The University routinely monitors education performance of its students. This monitoring provides a broad, high level, indication of quality. Previously reports focused on how many students passed courses on average, and the opposite, that is, how many failed; that is, a classical 'retention' report. Whilst this is a useful indicator, providing broad assurance, with our students on average passing course at about the same rate as universities in Australia and New Zealand, the Senior Management Team (SMT), felt this was too broad, with the possibility being that it failed to uncover issues at a more local level. The DVC LTSS developed and gained approval for a more detailed, nuanced, measure of the education performance for our students.
This consisted of 4 Education Performance Indicators (EPIs):
The evaluation looked at course pass rates in much greater detail than previously.
Interestingly, examination of course pass rates for undergraduate degree level students, show that there is little variation by mode, location, programme, or gender. What seems to be the main issue is whether or not students are studying part time or full time, with part timers generally less successful than their full time counterparts. This may be due to competing commitments (e.g., family, religious or work), making it difficult for part time students to manage their time. Another reason may be that part timers spend less time on campus, meaning that they are less likely to take advantage of student learning support services offered by their faculties. To help part time students, the University has invested heavily in an online student learning tutorial service, provided free to all students called Studiosity (formerly known as Your-Tutor). Our initial evaluation of the service shows students that use it say it is very helpful, and that it does increase their chances of success. All part time students are actively encouraged to make use of this dedicated, free, service.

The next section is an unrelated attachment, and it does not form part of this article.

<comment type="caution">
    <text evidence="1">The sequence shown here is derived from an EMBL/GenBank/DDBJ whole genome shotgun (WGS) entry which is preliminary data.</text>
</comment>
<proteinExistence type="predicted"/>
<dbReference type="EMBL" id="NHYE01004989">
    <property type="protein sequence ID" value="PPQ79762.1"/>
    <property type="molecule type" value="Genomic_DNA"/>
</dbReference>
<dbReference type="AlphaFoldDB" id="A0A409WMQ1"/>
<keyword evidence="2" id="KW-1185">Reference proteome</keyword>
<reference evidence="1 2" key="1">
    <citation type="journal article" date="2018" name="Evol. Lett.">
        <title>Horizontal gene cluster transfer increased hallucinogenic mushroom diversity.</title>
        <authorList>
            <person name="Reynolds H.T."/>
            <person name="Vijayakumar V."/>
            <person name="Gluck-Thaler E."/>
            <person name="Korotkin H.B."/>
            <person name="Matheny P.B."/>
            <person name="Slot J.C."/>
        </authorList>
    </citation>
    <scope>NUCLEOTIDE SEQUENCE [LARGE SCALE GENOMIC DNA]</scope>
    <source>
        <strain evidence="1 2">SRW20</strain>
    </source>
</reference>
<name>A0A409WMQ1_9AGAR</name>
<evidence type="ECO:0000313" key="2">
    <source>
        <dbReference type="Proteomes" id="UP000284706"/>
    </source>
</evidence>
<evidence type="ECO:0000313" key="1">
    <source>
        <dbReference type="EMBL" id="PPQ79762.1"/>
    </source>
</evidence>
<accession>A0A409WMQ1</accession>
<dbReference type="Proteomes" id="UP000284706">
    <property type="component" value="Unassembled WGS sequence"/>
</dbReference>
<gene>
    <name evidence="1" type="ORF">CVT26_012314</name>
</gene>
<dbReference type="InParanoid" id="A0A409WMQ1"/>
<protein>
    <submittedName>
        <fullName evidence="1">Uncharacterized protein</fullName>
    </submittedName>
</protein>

A further study is now being conducted looking at individual courses, rather than averaging courses pass rates. This will establish which individual courses, by mode and location, have the highest failure rates, and examine ways of addressing this such as prerequisites, assessment, content, learning support, and teaching practice.